Anthology type science fiction program with a different cast each week. Tending toward the hard science, space travel, time travel, and human evolution it tries to examine in each show some... See full summary »
Produced at the same time as the more well-known Twilight Zone, this series fed the nation's growing interest in paranormal suspense in a different way. Rather than creating fictional ... See full summary »
Will J. White
Within the course of one hour 5 stories are shown. None of these stories have any logical explanation, and some of them actually occurred. You are left to decide which of these stories, if ... See full summary »
Hypochondriac Walter Bedeker has once again had his doctor come to his bedside but he can find absolutely nothing wrong with him. The doctor tells him his aches and pains are psychosomatic but he refuses to accept it. Later that night, a Mr. Cadwallader suddenly appears in his room and has a proposition for him: in return for his soul, he will give him immortality. He even has an escape clause in that if he ever gets tired of living, Cadwallader will provide him with a hasty demise. He accepts the deal and soon collects 14 insurance claims over a variety of accidents. He finds it all very boring however but his quest for a thrill brings results with an unexpected outcome. Written by
The title refers to a legal term, condition or clause in a contract that allows a party to that contract to avoid having to perform the contract. The validity of the clause is usually limited by a time-frame (i.e 30 days or 72 hours) or subject to the the satisfaction of the customer for delivered goods or services. See more »
When the main character proclaims, "...the new Walter Bedeker!" you can see the frames are running back and forth. You can tell by looking at the window curtains behind him. See more »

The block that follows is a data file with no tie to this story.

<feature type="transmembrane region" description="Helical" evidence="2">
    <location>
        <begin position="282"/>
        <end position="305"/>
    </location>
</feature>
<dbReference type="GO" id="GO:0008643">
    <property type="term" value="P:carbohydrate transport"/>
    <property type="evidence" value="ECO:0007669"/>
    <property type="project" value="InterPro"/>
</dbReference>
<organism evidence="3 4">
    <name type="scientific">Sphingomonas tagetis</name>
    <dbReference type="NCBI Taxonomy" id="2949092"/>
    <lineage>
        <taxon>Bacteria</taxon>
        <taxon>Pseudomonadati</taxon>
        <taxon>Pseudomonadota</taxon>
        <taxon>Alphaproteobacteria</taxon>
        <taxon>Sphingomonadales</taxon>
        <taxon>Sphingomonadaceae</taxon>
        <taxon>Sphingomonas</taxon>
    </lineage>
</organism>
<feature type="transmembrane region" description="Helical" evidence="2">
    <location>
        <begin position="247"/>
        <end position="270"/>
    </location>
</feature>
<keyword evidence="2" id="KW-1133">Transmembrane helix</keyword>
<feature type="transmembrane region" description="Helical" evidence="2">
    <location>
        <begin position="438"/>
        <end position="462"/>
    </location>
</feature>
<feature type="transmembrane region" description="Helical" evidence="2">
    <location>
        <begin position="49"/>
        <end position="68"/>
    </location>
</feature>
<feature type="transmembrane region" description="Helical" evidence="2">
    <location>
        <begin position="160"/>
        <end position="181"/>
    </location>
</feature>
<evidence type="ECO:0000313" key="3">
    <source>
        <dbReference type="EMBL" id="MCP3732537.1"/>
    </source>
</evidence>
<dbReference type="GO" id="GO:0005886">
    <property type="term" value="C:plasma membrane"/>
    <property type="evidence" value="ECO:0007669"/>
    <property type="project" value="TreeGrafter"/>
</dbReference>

I swear, he's cheated me. Immortality. What's the good of it, if there isn't any kicks, any excitement?
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Even the worst episode of The Twilight Zone tends to scrape an average score and this isn't the worst but it's certainly the weakest from the selection offered up in the first half of season one.
David Wayne plays a hypochondriac named Walter Bedeker who is offered a fantastic opportunity by the devil (Thomas Gomez). Immortality, or at least a good few centuries of living anyway, in exchange for his soul. There IS an escape clause, if Walter wants out at any time then he can call upon the devil and receive a nice, easy death but Walter doesn't think he'll be using that clause any time soon. Maybe he shouldn't be so sure.
With decent lead performances and adequate treatment of the material (from director Mitchell Leisen) this is one of the rare episodes in which the weakest element is the writing by Rod Serling. Everything is just a little too obvious and feels overstretched despite the brief runtime of the episode.
There are a few fun exchanges, no doubt about that, but the whole thing is hampered by a premise that doesn't seem particularly well thought out and doesn't go far enough.
It's still an enjoyable episode but not one of my favourites.
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